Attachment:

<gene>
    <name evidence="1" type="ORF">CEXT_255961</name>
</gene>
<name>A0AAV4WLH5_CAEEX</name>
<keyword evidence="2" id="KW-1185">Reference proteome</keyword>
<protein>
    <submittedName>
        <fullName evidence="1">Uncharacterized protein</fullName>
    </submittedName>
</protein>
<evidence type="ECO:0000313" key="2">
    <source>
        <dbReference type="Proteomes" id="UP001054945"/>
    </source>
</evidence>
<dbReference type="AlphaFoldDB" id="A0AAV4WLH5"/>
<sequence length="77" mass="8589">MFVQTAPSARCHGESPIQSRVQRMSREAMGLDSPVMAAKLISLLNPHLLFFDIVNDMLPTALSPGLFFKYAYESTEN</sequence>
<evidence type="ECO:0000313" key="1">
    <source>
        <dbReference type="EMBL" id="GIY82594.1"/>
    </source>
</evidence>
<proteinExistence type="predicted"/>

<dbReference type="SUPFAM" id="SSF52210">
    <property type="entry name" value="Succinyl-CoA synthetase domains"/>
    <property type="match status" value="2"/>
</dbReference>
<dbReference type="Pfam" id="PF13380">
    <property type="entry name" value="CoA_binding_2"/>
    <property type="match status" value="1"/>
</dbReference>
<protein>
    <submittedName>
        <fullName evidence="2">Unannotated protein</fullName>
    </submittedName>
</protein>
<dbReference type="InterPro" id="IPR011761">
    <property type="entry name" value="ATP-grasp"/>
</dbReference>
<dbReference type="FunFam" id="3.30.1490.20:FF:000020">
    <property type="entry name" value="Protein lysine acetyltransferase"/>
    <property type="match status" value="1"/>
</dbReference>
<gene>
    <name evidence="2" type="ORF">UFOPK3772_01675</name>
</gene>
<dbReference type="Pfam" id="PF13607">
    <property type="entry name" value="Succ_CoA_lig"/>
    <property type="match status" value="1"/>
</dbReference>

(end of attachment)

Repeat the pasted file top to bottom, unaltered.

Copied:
<gene>
    <name evidence="1" type="ORF">CEXT_255961</name>
</gene>
<name>A0AAV4WLH5_CAEEX</name>
<keyword evidence="2" id="KW-1185">Reference proteome</keyword>
<protein>
    <submittedName>
        <fullName evidence="1">Uncharacterized protein</fullName>
    </submittedName>
</protein>
<evidence type="ECO:0000313" key="2">
    <source>
        <dbReference type="Proteomes" id="UP001054945"/>
    </source>
</evidence>
<dbReference type="AlphaFoldDB" id="A0AAV4WLH5"/>
<sequence length="77" mass="8589">MFVQTAPSARCHGESPIQSRVQRMSREAMGLDSPVMAAKLISLLNPHLLFFDIVNDMLPTALSPGLFFKYAYESTEN</sequence>
<evidence type="ECO:0000313" key="1">
    <source>
        <dbReference type="EMBL" id="GIY82594.1"/>
    </source>
</evidence>
<proteinExistence type="predicted"/>

<dbReference type="SUPFAM" id="SSF52210">
    <property type="entry name" value="Succinyl-CoA synthetase domains"/>
    <property type="match status" value="2"/>
</dbReference>
<dbReference type="Pfam" id="PF13380">
    <property type="entry name" value="CoA_binding_2"/>
    <property type="match status" value="1"/>
</dbReference>
<protein>
    <submittedName>
        <fullName evidence="2">Unannotated protein</fullName>
    </submittedName>
</protein>
<dbReference type="InterPro" id="IPR011761">
    <property type="entry name" value="ATP-grasp"/>
</dbReference>
<dbReference type="FunFam" id="3.30.1490.20:FF:000020">
    <property type="entry name" value="Protein lysine acetyltransferase"/>
    <property type="match status" value="1"/>
</dbReference>
<gene>
    <name evidence="2" type="ORF">UFOPK3772_01675</name>
</gene>
<dbReference type="Pfam" id="PF13607">
    <property type="entry name" value="Succ_CoA_lig"/>
    <property type="match status" value="1"/>
</dbReference>